U.S. Showing signs of decline

Let's not mince words. The challenges facing us in the 21st century are some of the most significant problems our country has ever reckoned with. 2011 is quickly proving to become another year filled with calamity and social stagnation.

While Arabs in North Africa and the Middle East are day-in and day-out risking their lives for liberty and justice, often with perilous consequences, we in North America are drowning in decadence and poverty, and doing far too little to change it.

As the national debt takes on unprecedented proportions (at the moment $14 Trillion), our elected officials tax the already struggling middle class with an enthusiastic abandon. To add insult to injury, the wealthiest corporations and financial institutions in the land are not only often taxed less, but in some cases earn billions in tax credits on top of their halcyon revenues.

Never mind our endless wars, or the climbing unemployment rates, or the unsustainable healthcare system based on the "don't get sick plan." The tragedy faced today is how this is largely considered standard—just business and politics as usual.

Our present day society in many ways resembles 19th century China during the fall of the Qing dynasty. The Chinese empire had vast influence, from India to Eastern Russia. But with the introduction of opium brought by English trade ships, the once mighty empire was brought to its knees.

Our opiate takes on many different forms. Oil, television, debt and pharmaceuticals, there is scarcely an American today that isn't in some way, shape or form virtually dependent on these; and like bona fide addicts, we see our poison not as the sinister and foreign element enslaving us, but as the prescription holding our society and lives together.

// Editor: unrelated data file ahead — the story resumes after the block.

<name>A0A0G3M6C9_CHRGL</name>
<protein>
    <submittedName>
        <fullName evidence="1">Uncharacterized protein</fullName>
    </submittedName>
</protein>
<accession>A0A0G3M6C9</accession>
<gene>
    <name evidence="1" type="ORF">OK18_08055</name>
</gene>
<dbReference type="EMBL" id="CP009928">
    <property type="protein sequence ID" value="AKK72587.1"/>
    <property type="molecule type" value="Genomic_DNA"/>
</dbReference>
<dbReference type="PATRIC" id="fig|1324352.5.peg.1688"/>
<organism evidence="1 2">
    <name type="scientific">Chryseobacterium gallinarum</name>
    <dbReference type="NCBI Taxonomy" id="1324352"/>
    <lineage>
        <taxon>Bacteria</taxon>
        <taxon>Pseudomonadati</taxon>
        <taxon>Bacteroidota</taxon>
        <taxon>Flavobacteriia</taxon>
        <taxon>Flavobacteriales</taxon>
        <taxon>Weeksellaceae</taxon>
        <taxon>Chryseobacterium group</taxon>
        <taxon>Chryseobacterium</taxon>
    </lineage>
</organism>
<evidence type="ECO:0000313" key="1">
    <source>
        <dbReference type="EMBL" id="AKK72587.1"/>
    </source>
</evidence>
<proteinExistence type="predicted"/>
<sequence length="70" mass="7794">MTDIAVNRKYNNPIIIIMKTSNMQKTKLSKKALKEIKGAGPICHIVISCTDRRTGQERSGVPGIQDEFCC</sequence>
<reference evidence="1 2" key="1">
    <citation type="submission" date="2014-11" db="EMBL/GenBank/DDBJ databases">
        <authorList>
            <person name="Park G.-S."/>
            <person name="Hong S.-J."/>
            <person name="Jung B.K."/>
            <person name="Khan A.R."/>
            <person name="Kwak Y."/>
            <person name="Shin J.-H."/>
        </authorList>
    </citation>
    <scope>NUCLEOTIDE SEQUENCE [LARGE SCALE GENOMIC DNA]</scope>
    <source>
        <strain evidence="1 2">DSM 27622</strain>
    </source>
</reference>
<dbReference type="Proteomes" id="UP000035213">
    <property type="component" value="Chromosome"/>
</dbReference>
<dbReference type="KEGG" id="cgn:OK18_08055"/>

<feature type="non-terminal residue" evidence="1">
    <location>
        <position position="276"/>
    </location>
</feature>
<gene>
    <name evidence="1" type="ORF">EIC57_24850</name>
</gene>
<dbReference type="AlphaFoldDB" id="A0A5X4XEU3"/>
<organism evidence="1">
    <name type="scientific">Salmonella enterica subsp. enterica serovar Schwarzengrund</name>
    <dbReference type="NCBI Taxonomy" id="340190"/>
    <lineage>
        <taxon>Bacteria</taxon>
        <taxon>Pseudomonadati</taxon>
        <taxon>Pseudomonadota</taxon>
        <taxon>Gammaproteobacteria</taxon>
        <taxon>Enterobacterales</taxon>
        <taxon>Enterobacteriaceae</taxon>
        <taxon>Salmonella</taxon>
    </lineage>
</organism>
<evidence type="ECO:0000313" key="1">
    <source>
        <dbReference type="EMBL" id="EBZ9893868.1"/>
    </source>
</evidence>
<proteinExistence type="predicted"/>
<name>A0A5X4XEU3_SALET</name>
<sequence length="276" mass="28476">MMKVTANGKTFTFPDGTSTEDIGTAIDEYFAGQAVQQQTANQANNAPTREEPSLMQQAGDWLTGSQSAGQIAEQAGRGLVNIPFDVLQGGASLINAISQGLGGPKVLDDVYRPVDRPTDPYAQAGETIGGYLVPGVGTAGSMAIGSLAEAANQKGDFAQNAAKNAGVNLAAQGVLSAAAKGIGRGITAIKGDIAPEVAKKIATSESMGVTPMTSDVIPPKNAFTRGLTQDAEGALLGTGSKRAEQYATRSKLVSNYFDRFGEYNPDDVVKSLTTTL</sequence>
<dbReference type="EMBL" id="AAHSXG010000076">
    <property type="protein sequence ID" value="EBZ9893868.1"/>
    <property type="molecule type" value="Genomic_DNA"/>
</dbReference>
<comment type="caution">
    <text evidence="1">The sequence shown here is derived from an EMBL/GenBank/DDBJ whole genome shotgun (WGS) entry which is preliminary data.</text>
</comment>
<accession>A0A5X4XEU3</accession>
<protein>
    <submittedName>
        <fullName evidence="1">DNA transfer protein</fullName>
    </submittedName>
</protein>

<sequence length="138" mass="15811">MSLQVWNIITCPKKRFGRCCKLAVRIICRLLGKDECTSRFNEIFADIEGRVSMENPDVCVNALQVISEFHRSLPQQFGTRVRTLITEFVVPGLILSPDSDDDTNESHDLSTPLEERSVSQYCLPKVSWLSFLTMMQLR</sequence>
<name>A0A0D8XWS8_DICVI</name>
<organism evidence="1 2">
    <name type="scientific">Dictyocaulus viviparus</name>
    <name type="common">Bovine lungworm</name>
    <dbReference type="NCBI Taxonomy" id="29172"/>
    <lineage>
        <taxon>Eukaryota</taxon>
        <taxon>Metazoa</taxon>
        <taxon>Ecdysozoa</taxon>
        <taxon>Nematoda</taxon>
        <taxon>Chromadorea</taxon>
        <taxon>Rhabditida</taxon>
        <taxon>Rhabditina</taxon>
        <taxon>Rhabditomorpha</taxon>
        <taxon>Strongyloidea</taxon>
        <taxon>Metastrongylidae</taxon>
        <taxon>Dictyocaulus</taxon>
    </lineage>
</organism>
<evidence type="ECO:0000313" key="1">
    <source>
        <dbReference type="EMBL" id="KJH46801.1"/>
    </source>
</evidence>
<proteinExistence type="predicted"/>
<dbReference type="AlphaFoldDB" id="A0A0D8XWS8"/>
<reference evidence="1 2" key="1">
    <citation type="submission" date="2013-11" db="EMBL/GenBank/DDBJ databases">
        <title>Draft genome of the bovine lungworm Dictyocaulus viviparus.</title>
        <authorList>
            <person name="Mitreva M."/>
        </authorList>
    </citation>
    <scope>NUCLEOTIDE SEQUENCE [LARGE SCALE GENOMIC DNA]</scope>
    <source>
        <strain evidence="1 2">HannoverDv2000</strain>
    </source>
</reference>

The rise and fall of nations and empires is a very real fact, and American exceptionalism is scheduled for a fundamentally rude awakening. As fervent and zealous proponents of this ideology are today, it amounts to nothing but base nationalism, a tell tale sign of a nation dying from the inside out.

Bob Herbert, a New York Times op-ed columnist for 18 years, wrote his last column last week on March 25. In "Losing Our Way," he poignantly illustrates the systemic failure of the present day United States. "The U.S. has not just misplaced its priorities. When the most powerful country ever to inhabit the earth finds it so easy to plunge into the horror of warfare but almost impossible to find adequate work for its people or to properly educate its young, it has lost its way entirely."

Living for decades under brutal repression and authoritarian rule, the vast populations of young and old in North Africa and the Middle East have evidently realized that the only way to earn the liberty, justice and sovereignty that they've for so many years been deprived of is to organize, band together and seize it, in some cases we hope peacefully, but in most cases and with no other choice—through violence.

We, on the other hand, with so many manifold problems, with such a wide and seemingly unbridgeable gap between the wealthy and the poor, what do we do? Millions stare transfixed at Facebook and Twitter, not to keep informed with revolutions, but to keep up to date with the frivolity of Charlie Sheen and Britney Spears. Millions tune in to their televisions not to monitor the news, CSPAN and the goings-on of government, but to gaze with a comatose senselessness at Jersey Shore and Dancing with the Stars.

Life shouldn't have to be all about dire seriousness; truthfully, human beings need a respite from the world and all of its endless troubles. But to the extent that we have paved the way towards worshipping entertainment and dissipation as a complete and virtuous way of life, casting aside all the values and principles that have made us great and exceptional, we've created an Achilles' heel; or in other words, we're permanently distracted.